Renewable energy could power the Nordic countries

The Nordic countries could manage their energy supply through renewable energy alone but it would require the right mix of energy sources and an adaptation of both energy storage and distribution. This is the conclusion of a new study from Uppsala University, published in the journal Nature Energy.

“Many are sceptic to entirely or partly removing nuclear power and fossil fuels, since there can be large fluctuations in how much electricity can be produced with renewable energy. But our study shows that this does not have to be a large problem. It’s all about finding a good mix of energy sources,” says Jon Olauson, researcher at the Department of Engineering Sciences at Uppsala University.

The difficulty with electricity production is that it happens in real time. The electricity needed right now must be produced right now. This places great demands on flexible regulation of hydroelectric power, which is the simplest way of storing energy. In the study, the researchers have looked at the Nordic countries’ energy demands and what would happen if the countries entirely relied on renewable energy sources.

“With only wind, solar, hydroelectric, wave and tidal power we become more dependent on nature and changes in weather. If the wind dies down for a few weeks, wind and wave power plants won’t produce the electricity needed. The system we have today is primarily designed to handle variation in electricity production over a day, or over a whole season,” says Jon Olauson.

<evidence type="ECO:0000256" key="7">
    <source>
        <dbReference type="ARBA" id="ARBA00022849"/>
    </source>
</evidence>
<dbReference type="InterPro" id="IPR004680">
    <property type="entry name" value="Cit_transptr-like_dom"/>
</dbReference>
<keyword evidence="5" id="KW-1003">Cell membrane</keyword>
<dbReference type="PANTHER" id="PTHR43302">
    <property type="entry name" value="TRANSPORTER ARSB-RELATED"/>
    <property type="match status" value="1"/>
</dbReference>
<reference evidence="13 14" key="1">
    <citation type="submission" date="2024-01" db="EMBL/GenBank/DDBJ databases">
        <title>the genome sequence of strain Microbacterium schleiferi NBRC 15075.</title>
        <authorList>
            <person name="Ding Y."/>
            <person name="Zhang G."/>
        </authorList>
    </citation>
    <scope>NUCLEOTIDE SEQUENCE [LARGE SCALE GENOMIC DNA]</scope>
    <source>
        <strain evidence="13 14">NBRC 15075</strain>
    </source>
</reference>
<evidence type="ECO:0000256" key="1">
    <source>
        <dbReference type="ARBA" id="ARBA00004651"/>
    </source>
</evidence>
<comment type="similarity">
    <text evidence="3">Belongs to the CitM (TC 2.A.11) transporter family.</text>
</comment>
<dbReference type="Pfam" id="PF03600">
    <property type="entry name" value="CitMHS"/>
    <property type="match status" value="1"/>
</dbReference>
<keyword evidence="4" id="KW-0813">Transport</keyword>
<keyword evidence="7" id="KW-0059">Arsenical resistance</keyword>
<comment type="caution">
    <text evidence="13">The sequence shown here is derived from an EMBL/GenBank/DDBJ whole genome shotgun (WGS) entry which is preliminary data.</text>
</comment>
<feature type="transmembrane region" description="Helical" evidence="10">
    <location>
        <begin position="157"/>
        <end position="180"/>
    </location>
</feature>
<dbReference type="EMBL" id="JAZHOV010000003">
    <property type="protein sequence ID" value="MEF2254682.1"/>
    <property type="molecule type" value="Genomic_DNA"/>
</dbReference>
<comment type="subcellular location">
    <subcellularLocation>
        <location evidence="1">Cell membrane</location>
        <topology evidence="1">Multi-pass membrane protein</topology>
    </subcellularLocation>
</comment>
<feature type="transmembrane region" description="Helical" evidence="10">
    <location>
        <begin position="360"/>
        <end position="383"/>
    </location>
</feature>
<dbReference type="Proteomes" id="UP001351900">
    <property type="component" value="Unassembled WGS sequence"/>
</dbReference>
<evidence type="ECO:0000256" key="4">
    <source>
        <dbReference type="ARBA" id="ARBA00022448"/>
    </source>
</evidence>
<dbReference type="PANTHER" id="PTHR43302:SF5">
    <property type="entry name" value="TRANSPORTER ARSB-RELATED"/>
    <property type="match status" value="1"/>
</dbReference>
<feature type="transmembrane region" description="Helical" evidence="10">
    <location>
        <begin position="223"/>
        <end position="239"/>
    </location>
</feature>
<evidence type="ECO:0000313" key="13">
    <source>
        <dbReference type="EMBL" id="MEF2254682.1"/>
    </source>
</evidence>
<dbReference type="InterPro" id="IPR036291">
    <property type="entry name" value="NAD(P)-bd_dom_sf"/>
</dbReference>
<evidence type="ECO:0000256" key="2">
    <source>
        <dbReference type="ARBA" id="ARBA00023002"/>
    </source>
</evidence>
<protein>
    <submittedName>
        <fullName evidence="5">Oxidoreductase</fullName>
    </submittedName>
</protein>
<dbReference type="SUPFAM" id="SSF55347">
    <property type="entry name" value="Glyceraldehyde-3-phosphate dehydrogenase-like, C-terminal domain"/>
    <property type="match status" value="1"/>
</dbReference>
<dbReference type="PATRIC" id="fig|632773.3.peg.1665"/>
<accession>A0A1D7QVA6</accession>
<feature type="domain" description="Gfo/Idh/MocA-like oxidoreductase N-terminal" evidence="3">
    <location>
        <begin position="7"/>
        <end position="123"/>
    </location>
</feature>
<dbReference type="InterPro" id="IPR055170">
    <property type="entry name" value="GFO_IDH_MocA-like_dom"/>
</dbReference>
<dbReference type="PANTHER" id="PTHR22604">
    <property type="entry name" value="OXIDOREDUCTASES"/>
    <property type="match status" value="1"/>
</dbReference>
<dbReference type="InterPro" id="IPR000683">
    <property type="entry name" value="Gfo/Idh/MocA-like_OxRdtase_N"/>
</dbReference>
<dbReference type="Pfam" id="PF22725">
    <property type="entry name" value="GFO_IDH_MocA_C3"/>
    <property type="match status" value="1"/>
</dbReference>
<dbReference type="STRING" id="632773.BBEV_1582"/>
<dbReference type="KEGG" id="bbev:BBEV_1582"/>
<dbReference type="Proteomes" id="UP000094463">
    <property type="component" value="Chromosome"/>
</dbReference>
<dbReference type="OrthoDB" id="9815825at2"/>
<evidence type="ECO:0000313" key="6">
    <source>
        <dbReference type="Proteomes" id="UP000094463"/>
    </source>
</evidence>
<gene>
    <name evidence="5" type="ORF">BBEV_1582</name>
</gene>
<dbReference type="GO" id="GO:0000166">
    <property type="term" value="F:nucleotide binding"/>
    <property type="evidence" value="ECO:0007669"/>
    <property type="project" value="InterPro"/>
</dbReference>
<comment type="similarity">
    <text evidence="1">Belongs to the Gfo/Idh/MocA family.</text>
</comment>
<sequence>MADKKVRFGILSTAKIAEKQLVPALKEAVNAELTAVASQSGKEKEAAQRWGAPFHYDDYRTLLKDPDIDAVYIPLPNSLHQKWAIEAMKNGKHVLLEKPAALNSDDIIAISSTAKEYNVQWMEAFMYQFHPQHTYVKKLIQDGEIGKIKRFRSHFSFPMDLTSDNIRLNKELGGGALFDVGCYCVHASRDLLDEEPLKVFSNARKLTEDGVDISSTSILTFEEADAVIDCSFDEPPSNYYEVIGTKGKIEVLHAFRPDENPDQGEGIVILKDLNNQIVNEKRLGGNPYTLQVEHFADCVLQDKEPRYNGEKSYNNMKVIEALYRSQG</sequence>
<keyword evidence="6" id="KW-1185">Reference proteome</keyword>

The research team, which is based at Uppsala University’s Ångström Laboratory, have based their calculations on the electricity consumption of the Nordic countries. By then deducting the renewable energy that is already being produced they calculated who much more renewable energy is needed. They have studied different mixes of energy sources, where expansions would be possible and what potential is available.

People and society have clear consumption patterns. We consume more electricity in the winter than in summer, and more during the day then at night.

“Today, hydroelectric power is used to balance out seasonal variations, but we need more knowledge about how it could be used to balance semi-long-term variations. An alternative would be to import electricity or use gas turbines. You could also pay major electricity consumers such as manufacturing industries to close down their operations at certain hours to save electricity. This is already being done, but could perhaps be expanded,” says Jon Olauson.

The study has not taken into account the current limitations in distributing electricity across the Nordic countries. With the current distribution system it would be tough to manage electricity delivery everywhere with only renewable electricity sources. In Sweden for instance we have a lot of production in the north but most of the consumption in the south. The next step is to model the entire power system to find the bottlenecks.

“Whichever way we mix the renewable sources we get quite large variations between semi-long-term periods. So further studies should focus on how hydroelectric power can help balance these variations. Another way to reduce the need for balancing could be to produce slightly more electricity than needed and then cut off production at times of low consumption,” says Jon Olauson.

Jon Olauson et al, “Net load variability in Nordic countries with a highly or fully renewable power system”, Nature Energy 1, 7 november 2016, DOI: 10.1038/NENERGY.2016.175

Anneli Waara

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